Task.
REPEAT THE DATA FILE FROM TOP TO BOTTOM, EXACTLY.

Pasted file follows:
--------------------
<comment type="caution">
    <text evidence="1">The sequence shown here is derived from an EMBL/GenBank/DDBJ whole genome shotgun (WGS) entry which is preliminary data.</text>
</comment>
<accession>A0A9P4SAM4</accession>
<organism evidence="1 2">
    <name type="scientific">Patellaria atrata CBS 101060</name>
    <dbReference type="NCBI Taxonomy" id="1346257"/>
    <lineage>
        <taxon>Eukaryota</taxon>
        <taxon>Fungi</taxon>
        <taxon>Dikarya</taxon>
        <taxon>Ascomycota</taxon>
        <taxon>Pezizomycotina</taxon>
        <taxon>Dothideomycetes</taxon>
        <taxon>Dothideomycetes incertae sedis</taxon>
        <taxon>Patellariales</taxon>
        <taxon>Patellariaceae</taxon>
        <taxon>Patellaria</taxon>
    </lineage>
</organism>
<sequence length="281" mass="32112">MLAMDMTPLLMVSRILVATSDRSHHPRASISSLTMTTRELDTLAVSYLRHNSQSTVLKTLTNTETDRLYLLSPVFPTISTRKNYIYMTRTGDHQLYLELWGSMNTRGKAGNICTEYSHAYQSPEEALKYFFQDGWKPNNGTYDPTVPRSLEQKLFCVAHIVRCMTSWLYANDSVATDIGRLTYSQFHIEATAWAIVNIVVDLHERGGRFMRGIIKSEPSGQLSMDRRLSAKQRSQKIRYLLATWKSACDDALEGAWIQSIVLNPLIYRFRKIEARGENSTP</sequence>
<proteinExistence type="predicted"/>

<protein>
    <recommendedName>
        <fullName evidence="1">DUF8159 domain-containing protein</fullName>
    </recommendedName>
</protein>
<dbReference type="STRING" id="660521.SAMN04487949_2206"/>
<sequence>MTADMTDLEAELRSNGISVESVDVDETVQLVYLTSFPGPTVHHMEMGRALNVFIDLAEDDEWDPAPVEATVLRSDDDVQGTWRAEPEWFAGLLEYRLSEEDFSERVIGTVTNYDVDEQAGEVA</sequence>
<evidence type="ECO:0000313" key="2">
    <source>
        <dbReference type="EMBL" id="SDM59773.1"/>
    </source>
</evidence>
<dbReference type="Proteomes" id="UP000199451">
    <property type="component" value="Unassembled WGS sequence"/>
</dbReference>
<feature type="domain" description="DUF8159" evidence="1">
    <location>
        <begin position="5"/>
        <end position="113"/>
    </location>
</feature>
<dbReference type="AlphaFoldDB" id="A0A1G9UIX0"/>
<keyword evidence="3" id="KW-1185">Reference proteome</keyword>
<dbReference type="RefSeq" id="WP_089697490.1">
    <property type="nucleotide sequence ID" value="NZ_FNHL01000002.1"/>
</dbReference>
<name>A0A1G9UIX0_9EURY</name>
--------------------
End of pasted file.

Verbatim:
<comment type="caution">
    <text evidence="1">The sequence shown here is derived from an EMBL/GenBank/DDBJ whole genome shotgun (WGS) entry which is preliminary data.</text>
</comment>
<accession>A0A9P4SAM4</accession>
<organism evidence="1 2">
    <name type="scientific">Patellaria atrata CBS 101060</name>
    <dbReference type="NCBI Taxonomy" id="1346257"/>
    <lineage>
        <taxon>Eukaryota</taxon>
        <taxon>Fungi</taxon>
        <taxon>Dikarya</taxon>
        <taxon>Ascomycota</taxon>
        <taxon>Pezizomycotina</taxon>
        <taxon>Dothideomycetes</taxon>
        <taxon>Dothideomycetes incertae sedis</taxon>
        <taxon>Patellariales</taxon>
        <taxon>Patellariaceae</taxon>
        <taxon>Patellaria</taxon>
    </lineage>
</organism>
<sequence length="281" mass="32112">MLAMDMTPLLMVSRILVATSDRSHHPRASISSLTMTTRELDTLAVSYLRHNSQSTVLKTLTNTETDRLYLLSPVFPTISTRKNYIYMTRTGDHQLYLELWGSMNTRGKAGNICTEYSHAYQSPEEALKYFFQDGWKPNNGTYDPTVPRSLEQKLFCVAHIVRCMTSWLYANDSVATDIGRLTYSQFHIEATAWAIVNIVVDLHERGGRFMRGIIKSEPSGQLSMDRRLSAKQRSQKIRYLLATWKSACDDALEGAWIQSIVLNPLIYRFRKIEARGENSTP</sequence>
<proteinExistence type="predicted"/>

<protein>
    <recommendedName>
        <fullName evidence="1">DUF8159 domain-containing protein</fullName>
    </recommendedName>
</protein>
<dbReference type="STRING" id="660521.SAMN04487949_2206"/>
<sequence>MTADMTDLEAELRSNGISVESVDVDETVQLVYLTSFPGPTVHHMEMGRALNVFIDLAEDDEWDPAPVEATVLRSDDDVQGTWRAEPEWFAGLLEYRLSEEDFSERVIGTVTNYDVDEQAGEVA</sequence>
<evidence type="ECO:0000313" key="2">
    <source>
        <dbReference type="EMBL" id="SDM59773.1"/>
    </source>
</evidence>
<dbReference type="Proteomes" id="UP000199451">
    <property type="component" value="Unassembled WGS sequence"/>
</dbReference>
<feature type="domain" description="DUF8159" evidence="1">
    <location>
        <begin position="5"/>
        <end position="113"/>
    </location>
</feature>
<dbReference type="AlphaFoldDB" id="A0A1G9UIX0"/>
<keyword evidence="3" id="KW-1185">Reference proteome</keyword>
<dbReference type="RefSeq" id="WP_089697490.1">
    <property type="nucleotide sequence ID" value="NZ_FNHL01000002.1"/>
</dbReference>
<name>A0A1G9UIX0_9EURY</name>